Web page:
In Circ: Newspapers making news
With the latest FAS-FAX numbers and quarterly reports rolling in, newspapers and the fate of the industry are once again grabbing headlines.
Average daily circulation at most major dailies is down. The most recent ABC report puts the drop at 4.6% total for the last six months, with 500 papers reporting. The New York Times posted a 3.6% drop for the six months ended September 30, while the Boston Globe, owned by the same parent company, posted a 10% drop. The Globe's Sunday circulation is down by 8.4%.
Not all news is bad news, though. The Wall Street Journal kept its circulation flat, at 2 million, increasing its individually paid copies by 2.4% while cutting other paid copies. USA Today and the Chicago Sun-Times also have held steady, with weekday circulations of 2.3 million and 313,174, respectively. The Sun-Times boosted Sunday circulation by 3.4%.
Steady numbers may not be as dramatic as some of the drops we've seen over the past few months, but, at a time when it is all-too-easy to lose readers, these numbers are a sign that a paper is doing something right. The Journal credits its investment in the brand and revamped Web site with its numbers. The Sun-Times points to innovative marketing ploys and the luck of being home to this year's news stars: Senator and Democratic Presidential candidate Barack Obama and the playoffs-making Cubs and White Sox.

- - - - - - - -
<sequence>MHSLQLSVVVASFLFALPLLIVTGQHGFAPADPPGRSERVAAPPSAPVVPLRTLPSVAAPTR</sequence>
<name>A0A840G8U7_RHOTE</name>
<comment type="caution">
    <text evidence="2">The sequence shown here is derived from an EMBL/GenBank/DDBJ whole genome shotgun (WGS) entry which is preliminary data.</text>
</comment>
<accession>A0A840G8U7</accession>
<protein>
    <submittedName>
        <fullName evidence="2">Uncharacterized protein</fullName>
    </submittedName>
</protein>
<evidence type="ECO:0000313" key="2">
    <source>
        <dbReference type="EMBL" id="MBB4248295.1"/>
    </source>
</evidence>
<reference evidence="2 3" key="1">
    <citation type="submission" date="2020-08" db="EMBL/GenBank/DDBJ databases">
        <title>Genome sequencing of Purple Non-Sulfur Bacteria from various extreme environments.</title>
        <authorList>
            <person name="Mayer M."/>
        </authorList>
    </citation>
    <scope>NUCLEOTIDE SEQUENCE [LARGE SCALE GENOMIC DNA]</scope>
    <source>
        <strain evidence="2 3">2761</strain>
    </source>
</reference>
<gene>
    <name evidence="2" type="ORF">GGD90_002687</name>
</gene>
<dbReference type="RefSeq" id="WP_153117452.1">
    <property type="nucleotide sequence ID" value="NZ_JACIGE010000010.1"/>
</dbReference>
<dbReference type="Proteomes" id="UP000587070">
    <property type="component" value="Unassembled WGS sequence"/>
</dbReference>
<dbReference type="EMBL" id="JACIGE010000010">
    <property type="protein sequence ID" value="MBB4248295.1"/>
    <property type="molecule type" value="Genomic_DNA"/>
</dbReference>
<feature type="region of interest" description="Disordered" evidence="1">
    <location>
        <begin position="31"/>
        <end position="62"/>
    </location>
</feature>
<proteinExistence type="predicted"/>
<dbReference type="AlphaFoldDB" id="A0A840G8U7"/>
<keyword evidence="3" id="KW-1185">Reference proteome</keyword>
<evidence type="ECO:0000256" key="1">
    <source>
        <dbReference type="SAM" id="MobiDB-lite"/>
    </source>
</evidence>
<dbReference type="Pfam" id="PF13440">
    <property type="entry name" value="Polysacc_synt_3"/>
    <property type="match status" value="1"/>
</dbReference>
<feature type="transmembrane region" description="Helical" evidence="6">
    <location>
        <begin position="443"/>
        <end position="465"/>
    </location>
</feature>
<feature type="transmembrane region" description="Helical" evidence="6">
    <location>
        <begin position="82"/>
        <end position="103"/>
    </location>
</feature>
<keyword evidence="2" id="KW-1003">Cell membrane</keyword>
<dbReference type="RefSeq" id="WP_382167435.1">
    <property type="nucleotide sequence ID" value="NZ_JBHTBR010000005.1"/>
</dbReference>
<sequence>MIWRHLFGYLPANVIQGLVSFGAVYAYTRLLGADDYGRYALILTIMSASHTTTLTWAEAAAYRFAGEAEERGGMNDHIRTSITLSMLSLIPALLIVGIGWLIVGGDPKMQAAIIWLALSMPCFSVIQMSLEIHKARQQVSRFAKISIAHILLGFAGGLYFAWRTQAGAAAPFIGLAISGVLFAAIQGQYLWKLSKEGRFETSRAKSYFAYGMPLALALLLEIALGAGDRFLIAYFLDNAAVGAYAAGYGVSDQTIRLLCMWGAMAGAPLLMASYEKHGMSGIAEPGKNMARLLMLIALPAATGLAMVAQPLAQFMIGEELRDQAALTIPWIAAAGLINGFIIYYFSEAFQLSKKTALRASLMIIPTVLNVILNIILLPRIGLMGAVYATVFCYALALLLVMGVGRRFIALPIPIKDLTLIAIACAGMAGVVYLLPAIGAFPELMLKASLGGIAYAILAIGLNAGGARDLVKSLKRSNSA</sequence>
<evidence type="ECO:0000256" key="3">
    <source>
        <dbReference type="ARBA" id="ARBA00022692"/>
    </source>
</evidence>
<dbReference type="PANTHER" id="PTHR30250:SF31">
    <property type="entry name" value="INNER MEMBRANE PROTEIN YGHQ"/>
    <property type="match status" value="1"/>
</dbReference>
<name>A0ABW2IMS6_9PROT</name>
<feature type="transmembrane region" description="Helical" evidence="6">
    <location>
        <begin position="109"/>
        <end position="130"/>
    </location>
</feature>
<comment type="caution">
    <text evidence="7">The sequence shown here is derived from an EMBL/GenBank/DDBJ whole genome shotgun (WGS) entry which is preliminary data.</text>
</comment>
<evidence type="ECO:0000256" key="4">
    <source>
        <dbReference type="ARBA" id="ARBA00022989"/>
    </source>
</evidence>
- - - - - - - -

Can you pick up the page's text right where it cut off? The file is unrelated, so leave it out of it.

With rising newsstand costs, shrinking bank accounts and free Internet news at their fingertips, readers need more convincing than ever to pay for an actual paper. To succeed in this war for eyeballs and wallets is a sure sign of good production values and savvy consumer marketing. As budgets and time continue to get pinched, other newspapers will have to step up their game to earn their market share.